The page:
It is distressing to watch the news now-a-days. No matter where you turn, journalists and reporters are commenting with excessive negativism on our country’s leadership, and the citizenry is in revolt against each other.
Gordon B. Hinkley, a leader of the LDS church until his death in 2008, said in 1977, after a visit to Washington D.C.:
‘Said I, “Surely this is the age and place of the gifted pickle sucker.”
The tragedy is that this spirit is epidemic. Criticism, fault-finding, evil speaking—these are of the spirit of the day. They are in our national life. To hear tell these days, there is nowhere a man of integrity among those holding political office. In many instances this spirit has become the very atmosphere of university campuses. The snide remark, the sarcastic gibe, the cutting down of associates—these, too often, are of the essence of our conversation. In our homes wives weep and children finally give up under the barrage of criticism leveled by husbands and fathers. Criticism is the forerunner of divorce, the cultivator of rebellion, sometimes a catalyst that leads to failure. . . .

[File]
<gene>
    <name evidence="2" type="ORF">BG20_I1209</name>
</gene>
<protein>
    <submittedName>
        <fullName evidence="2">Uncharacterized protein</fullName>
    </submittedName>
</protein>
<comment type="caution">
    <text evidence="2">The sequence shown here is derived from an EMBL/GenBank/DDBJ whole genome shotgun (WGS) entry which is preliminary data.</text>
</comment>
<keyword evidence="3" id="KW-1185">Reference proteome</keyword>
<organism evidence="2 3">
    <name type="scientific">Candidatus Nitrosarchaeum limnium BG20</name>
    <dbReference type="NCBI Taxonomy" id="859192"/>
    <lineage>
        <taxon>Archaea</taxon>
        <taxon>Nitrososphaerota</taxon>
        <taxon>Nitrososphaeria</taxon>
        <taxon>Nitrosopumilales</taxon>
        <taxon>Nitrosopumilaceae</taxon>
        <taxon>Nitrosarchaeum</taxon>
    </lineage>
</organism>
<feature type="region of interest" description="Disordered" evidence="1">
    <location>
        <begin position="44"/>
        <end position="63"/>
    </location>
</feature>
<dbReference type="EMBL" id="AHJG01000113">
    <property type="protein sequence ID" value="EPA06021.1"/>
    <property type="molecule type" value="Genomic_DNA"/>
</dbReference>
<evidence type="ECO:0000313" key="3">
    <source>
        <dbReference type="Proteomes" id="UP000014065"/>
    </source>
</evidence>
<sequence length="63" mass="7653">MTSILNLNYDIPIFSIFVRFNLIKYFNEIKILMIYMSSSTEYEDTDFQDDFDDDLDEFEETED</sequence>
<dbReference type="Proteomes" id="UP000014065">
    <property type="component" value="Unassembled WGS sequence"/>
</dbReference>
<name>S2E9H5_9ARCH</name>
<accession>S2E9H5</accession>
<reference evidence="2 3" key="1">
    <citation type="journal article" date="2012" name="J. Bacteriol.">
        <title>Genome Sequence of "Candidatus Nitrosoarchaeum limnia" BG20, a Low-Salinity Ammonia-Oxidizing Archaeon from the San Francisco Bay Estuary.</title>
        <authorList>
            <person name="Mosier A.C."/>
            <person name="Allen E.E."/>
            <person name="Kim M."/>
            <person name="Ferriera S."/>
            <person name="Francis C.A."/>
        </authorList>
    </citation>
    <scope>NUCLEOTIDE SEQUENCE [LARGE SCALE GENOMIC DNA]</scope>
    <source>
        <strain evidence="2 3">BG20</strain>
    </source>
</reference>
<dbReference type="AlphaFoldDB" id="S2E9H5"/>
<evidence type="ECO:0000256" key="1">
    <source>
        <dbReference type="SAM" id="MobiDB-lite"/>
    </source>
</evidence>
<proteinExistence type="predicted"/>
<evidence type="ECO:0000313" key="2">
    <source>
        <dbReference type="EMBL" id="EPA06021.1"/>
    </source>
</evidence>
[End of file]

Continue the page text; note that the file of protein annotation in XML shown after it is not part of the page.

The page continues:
I come this morning with a plea that we stop seeking out the storms and enjoy more fully the sunlight. I am suggesting that we “accentuate the positive.” I am asking that we look a little deeper for the good, that we still our voices of insult and sarcasm, that we more generously compliment virtue and effort. I am not asking that all criticism be silenced. Growth comes of correction. Strength comes of repentance. Wise is the man who can acknowledge mistakes pointed out by others and change his course. I am not suggesting that our conversation be all honey and blossoms. Clever expression that is sincere and honest is a skill to be sought and cultivated.
What I am suggesting and asking is that we turn from the negativism that so permeates our society and look for the remarkable good in the land and times in which we live, that we speak of one another’s virtues more than we speak of one another’s faults, that optimism replace pessimism, that our faith exceed our fears.
In many ways, Hurricane Harvey has taken our focus off of our differences, and allows us to see the generosity and compassion of people in the face of tragedy. Why does it take a tragedy to bring us together? Do we need to have another Pearl Harbour for the people to have a common goal again? Watching people coming together during this crisis, people from diverse backgrounds, all reaching out to strangers, no matter what their creed or color, is heartening, and helping to restore my faith in humanity.
I’m also asking that we all turn from this negativism that is permeating and destroying our society. It seems that many of the protesters are simply interested in creating anarchy and violence, not actually in effecting a positive change for society. Let’s see if we can find the good in people. Stop the backbiting and violent protests. Work together to build up our community and our country. We’re all in this together.